You have to admire the ingenuity of UK Theatre makers who, since Covid took hold, have found all sorts of ways to send their shows to your smart phones and laptops etc whilst we're unable to go to the theatre in person.
I'll be frank - most of it has been pretty unsatisfactory and I've more or less given up watching. Why tune in to badly filmed theatre that's not as good as TV when there's so much excellent TV to watch.
(What are you enjoying? Personally I'm loving THE CROWN and HARLOTS)
The next band of producers stepping into the streaming fray are pantomime bosses as their season approaches with no prospect of theatre returning to normal.
But a huge factor in how pantomime works is getting the audience to join in with the cast. The characters cue us, we shout out, the characters respond wittily.
How will that work when we're all in different rooms across London and the performers can't hear us?
I have seen on-line productions where you log in as with a Zoom call and cast and spectators can hear each other but it's very fiddly, fun-sapping experience having to remember to mute and unmute at he right time. And if any household forgets to remute everyone can hear what's going on in their living rooms along with the production. It's just about been possible for groups of up to 40, but any "crowd" larger than that is likely to be chaotic.
But let's give it the benefit of the doubt. Theatre makers are ingenious folk. May be they've found a way around this.
Here's word from seasoned pantomime expert Peter Duncan. I've worked with him, he really knows his stuff and has signed deals with UK cinema chains Everyman and Showcase to give a cinema release to his socially distanced online pantomime, Jack and the Beanstalk.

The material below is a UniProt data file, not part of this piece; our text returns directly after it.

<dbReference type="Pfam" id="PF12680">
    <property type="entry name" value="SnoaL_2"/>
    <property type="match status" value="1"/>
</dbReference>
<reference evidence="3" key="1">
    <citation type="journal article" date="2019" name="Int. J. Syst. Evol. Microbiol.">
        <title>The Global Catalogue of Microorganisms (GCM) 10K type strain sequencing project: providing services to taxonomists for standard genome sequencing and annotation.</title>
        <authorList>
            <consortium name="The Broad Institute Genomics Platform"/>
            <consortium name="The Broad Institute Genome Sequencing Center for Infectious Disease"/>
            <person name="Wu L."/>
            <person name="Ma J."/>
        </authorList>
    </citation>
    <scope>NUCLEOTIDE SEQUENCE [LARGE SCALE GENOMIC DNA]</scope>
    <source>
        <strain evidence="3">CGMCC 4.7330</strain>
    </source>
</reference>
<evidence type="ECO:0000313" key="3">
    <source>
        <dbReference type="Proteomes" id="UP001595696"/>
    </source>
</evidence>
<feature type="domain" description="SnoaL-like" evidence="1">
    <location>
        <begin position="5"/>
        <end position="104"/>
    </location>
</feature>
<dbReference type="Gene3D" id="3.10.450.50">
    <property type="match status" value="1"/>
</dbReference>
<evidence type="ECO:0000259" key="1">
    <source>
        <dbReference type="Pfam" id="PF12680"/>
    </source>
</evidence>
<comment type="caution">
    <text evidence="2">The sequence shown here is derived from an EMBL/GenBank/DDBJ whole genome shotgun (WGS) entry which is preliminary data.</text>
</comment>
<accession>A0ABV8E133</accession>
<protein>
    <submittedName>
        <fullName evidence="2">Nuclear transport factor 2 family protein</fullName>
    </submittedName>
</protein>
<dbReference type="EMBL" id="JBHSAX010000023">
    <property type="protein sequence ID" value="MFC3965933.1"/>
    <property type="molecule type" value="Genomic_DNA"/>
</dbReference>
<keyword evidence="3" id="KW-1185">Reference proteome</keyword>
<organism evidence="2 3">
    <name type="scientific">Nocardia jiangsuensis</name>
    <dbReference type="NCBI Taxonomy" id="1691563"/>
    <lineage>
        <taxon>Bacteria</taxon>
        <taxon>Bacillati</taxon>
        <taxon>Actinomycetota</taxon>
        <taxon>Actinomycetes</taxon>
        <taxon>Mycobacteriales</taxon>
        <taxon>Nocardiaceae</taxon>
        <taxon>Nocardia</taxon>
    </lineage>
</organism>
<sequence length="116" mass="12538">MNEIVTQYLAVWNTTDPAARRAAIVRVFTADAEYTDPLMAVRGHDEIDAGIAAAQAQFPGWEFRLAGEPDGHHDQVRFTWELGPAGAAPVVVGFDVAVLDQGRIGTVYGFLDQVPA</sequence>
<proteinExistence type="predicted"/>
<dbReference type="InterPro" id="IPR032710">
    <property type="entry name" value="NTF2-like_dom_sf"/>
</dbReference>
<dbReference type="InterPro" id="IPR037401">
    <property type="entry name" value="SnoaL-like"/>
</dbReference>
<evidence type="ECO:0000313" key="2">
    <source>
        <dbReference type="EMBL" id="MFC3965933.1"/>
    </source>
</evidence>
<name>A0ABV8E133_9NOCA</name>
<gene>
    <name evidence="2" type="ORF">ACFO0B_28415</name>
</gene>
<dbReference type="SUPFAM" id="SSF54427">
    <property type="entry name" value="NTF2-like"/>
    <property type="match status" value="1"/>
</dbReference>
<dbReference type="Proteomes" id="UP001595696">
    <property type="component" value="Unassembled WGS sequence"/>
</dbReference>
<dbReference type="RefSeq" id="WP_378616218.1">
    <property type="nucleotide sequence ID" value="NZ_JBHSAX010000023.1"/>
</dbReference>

I'd have thought it's going to be particularly tricky to install a sense of spontaneity and audience interaction as the production was actually filmed last summer.
Never-the-less we're told -
"Jack and the Beanstalk is a planet-saving pantomime packed with topical references, songs, laughter and great special effects for all the family. Giant Blunderbore is in a terrible rage. He shouts from above threatening to eat any villager who won’t pay their rent. Poor Dame Trott has to sell her precious cow ‘Buttercup’ and sends her son Jack to the cow market.
All he comes back with is a worthless bag of beans. Jill, the grumpy Squire’s daughter is kidnapped by the Giants personal chef, Fleshcreepy and taken to the castle in the clouds, which is actually in the neighbours garden. Will Jack be the hero, climb the beanstalk, rescue his girlfriend and save the world from the human chomping ogre. Only the magical Garden Fairy knows the answer to that..."
The film has impressed UK cinemas chains and it will now get a VIP red carpet premiere at the Everyman Cinema in Crystal Palace at the beginning of December, then roll out to all Everyman cinemas on December 4, followed by Showcase and Showcase Cinema De Luxe cinemas on December 11.
Peter Duncan said: “This really does feel like a fairy tale ending - and I have to pinch myself that our little film is going to end up being screened at 55 cinemas across the UK. When I had the initial idea for Panto Online, I naively though we might shoot a traditional panto guerilla-style on mobile phones, but that evolved and was upscaled as I recruited the cast and production team – who were all friends and colleagues I’d worked with before on other projects.
I’m thrilled that it gave work to 35 unemployed actors and freelance creatives. We are now rushing to finish all post-production work to ensure ‘Jack and the Beanstalk’ is a wonderful cinema treat for those who prefer a group outing to join in the boos, cheers, shouts of ‘he’s behind yous’, a sing-a-long song and all the classic panto antics that families normally love in a theatre setting. There may be no 007 and Christmas may have been cancelled by all the studio blockbusters, but ‘Jack and the Beanstalk’ is coming to a cinema near you to cheer us all up. Oh, yes it is!”
View Jack and the Beanstalk cinema trailer here: